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A message of Support from ILEP

Page history last edited by happylosheng@gmail.com 12 years, 10 months ago

A message of Support from ILEP (International Federation of Anti Leprosy Associations, UK)

 

 

 

ILEP (the International Federation of anti Leprosy Associations) has 14 Members around the world. We are working for a world without leprosy and continue to work against the stigma and discrimination that is still felt by people affected by leprosy.

 

 

As the General Secretary of ILEP, I am writing to apologise that I am unable to join you in your workshop on ensuring the rights of the older generation of people affected by leprosy. I hope that through this message I can convey my solidarity with your objectives and also express the continuing concerns of ILEP over the proposed forcible eviction of the residents of Lo Sheng Hospital in Taiwan from the place that has become their home as well as the proposed complete destruction of this internationally significant site in the history of leprosy.

 

 

The forced displacement from their homes of people who were first separated from their families due to society’s fear of leprosy and are now facing a second displacement because land rights are being given priority over human rights, is an issue which greatly concerns ILEP.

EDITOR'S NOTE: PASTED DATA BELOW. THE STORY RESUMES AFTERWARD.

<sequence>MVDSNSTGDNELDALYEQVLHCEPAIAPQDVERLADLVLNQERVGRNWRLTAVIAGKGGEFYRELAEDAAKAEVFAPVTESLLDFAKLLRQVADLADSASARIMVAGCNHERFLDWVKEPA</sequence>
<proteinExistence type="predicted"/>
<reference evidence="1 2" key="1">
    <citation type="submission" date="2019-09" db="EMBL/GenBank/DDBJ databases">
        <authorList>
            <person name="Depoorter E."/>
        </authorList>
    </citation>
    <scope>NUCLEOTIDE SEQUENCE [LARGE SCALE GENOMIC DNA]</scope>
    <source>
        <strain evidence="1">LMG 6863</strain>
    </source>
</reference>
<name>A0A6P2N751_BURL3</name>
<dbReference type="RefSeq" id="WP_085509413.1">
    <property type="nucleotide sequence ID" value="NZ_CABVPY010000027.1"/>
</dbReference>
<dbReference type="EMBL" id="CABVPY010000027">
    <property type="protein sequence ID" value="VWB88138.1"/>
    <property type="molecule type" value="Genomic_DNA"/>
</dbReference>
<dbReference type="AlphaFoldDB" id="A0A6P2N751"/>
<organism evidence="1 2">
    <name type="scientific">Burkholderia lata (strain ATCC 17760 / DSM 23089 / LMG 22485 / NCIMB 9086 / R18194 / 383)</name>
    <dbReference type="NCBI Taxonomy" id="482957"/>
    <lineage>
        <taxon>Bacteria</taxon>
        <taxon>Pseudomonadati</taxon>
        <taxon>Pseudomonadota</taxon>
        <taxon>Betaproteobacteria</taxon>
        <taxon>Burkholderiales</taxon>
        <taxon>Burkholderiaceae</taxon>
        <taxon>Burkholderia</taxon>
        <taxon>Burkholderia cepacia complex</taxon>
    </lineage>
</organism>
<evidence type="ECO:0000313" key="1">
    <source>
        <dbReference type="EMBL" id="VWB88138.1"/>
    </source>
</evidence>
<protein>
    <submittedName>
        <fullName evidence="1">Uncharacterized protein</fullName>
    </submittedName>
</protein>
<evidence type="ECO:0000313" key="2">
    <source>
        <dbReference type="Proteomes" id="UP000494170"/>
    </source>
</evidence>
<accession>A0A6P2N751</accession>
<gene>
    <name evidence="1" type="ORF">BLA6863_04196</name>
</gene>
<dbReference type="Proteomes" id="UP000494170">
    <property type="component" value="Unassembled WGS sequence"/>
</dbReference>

Prior to the advent of a cure for leprosy, people throughout the world were forcibly separated from their families and isolated in hospitals far removed from society.  This was done for the supposed protection of society at great cost to the lives of the individuals and their families.  In fact, in some cases, whole family lines came to an end if an only child had leprosy.

 

 

Now that the land that many of these hospitals are located on has become valuable, plans are made for the use of the land that does not take into consideration the ethical and humanitarian issues surrounding the repeated displacement of people from the places that have become their homes.

 

 

Many countries throughout the world have recognized the historical significance of the leprosy hospitals where people have been isolated as well as the rights of individuals to live out their lives in the places that have become their homes.  This has resulted in creative efforts to develop adapted use facilities that work to benefit society in many ways and also provide for preserving the history and the lifestyle of individuals living in these places.

 

 

We fervently hope that the government and people of Taiwan will recognize that the residents of Lo Sheng are themselves a national treasure. Through their lives and testimony, they have the ability to teach present and future generations about issues fundamental to the promotion of peace and justice in our world.  They have undergone separation from that which was most dear to them yet do not harbour revenge or hatred.  They simply request that their history be honoured and that they be allowed to remain in their home.

 

 

I hope that we can all work together in a unified effort to ensure that this chapter in Taiwan’s history will be remembered as an example of justice and humanity rather than an example of the use of force and coercion against elderly individuals who gave up their families and their futures a lifetime ago in order that society could feel safe.

 

I wish the participants in your workshop every success.

 

 

 

 

 

Douglas Soutar

ILEP General Secretary

 

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